No man has ever injured his eyesight by looking on the bright side of things ~ Unknown

Like it or loath it, decision making is part of a business owner or manager’s responsibilities and should not be taken lightly.  You need to seek counsel and carefully consider the impact of your decisions on others.

Avoid making snap decisions

Decisions made on the spur-of-the-moment are often emotional by nature and mostly carry a far-reaching and negative impact.  Ensure that all your decisions are derived from sound information.

Focus on important decisions

Don’t spend too much valuable time on small matters.  If you have a big decision to make, however, follow the eight-step procedure for problem-solving.  Important decisions must receive your full attention.

Seek the advice of other people

When in doubt, consult with people whose judgement you trust, who are well-informed or who will be affected by your decision.  Never be afraid to ask people what they think.

Resist making decisions under stress

Don’t make a decision when you are angry, upset or under great pressure;  deal with your emotion first and then make a rational decision.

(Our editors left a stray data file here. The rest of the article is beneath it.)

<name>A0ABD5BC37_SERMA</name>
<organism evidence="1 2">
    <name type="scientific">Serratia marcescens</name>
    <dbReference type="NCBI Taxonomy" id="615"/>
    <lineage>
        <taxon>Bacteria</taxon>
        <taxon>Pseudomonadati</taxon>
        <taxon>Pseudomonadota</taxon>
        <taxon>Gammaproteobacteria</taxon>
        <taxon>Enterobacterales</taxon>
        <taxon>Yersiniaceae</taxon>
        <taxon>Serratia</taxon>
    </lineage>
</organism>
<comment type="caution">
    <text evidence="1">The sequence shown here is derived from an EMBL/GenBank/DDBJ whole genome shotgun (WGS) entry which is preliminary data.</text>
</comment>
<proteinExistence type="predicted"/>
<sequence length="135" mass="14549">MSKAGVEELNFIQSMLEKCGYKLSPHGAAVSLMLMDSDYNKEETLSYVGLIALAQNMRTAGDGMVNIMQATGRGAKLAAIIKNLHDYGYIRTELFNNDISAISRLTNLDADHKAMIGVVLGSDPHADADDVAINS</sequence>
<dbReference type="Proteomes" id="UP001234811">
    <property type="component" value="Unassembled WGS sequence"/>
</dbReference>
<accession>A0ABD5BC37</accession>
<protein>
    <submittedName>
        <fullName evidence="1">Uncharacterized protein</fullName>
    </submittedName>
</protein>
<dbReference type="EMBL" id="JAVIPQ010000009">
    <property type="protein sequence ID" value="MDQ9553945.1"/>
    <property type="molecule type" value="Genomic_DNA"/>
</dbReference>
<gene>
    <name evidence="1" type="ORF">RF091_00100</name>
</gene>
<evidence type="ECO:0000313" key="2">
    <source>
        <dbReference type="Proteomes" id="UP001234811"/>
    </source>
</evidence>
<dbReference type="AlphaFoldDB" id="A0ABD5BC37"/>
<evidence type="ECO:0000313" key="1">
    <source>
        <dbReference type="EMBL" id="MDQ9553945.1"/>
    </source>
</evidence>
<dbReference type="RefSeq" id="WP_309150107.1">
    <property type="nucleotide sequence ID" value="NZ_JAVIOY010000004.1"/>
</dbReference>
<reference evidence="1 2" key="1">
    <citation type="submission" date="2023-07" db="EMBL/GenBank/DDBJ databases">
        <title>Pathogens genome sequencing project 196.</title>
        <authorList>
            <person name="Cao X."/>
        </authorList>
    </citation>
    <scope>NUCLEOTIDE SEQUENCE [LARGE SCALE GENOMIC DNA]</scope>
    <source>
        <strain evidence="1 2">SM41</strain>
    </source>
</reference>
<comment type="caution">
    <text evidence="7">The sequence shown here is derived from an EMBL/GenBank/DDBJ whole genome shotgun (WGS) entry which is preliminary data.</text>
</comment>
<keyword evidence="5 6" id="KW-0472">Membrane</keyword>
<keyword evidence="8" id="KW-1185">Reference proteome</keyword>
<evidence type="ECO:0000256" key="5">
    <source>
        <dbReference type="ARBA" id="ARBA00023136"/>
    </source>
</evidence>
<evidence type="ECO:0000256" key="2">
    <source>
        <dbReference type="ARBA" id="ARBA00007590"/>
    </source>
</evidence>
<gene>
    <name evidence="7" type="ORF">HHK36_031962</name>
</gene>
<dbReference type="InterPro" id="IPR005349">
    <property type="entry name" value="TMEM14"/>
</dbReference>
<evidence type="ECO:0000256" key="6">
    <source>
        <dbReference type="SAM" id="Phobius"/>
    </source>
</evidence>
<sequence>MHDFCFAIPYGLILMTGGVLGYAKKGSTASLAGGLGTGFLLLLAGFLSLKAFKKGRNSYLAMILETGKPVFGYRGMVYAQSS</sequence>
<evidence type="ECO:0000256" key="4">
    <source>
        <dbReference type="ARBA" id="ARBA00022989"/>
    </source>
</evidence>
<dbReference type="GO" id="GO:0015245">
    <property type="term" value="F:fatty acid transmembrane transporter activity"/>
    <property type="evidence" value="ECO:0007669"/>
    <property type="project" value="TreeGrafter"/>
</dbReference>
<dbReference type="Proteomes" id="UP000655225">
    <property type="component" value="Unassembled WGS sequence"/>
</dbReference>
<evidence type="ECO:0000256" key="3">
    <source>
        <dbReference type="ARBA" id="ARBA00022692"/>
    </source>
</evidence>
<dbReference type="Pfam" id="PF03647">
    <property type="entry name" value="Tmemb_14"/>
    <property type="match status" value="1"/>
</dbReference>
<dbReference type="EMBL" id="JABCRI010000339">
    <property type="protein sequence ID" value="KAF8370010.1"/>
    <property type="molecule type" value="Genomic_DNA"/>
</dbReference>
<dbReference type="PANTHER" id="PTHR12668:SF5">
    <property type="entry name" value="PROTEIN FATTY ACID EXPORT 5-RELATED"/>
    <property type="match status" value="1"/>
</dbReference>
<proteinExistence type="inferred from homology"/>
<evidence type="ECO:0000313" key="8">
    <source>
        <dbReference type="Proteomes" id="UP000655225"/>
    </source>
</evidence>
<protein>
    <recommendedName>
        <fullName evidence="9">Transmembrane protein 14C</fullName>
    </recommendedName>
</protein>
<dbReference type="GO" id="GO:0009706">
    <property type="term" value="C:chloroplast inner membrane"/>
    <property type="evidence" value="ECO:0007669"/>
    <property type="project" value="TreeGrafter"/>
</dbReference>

Rely on the information you have gathered

Make sure you have all the facts at your disposal; this is imperative.  Base your decision on the information available to you at the time.

Use existing policy guidelines wherever possible

If your organisation has set policies and practices in place, then decision-making, on many occasions can be straight-forward and immediate.

Avoid crisis decision-making

When you are faced with a crisis, take a step back from the problem and consider the situation and investigate your options.  You could find that it is not as critical as you thought and that you may not have to make an immediate decision.  Utilise all the time available to you to ensure that you make the best decision.

Be prepared to take risks

There is always a risk involved in every decision.  No one is blessed with infinite wisdom.  However, make sure that you do not take unnecessary risks.  Remember, it is people’s livelihood you are playing with.

Make your decision, then go on to something else

Don’t dwell on decisions made.  You will lose your capacity to give your full and undivided attention to the more pressing and important needs in your role as a manager or business owner.

Learn from your mistakes

If your decision is shown later to be incorrect, ask yourself where you went wrong and seek advice from others if necessary.  Think back through the eight-step problem-solving steps.  Did you neglect any or not consider one thoroughly enough?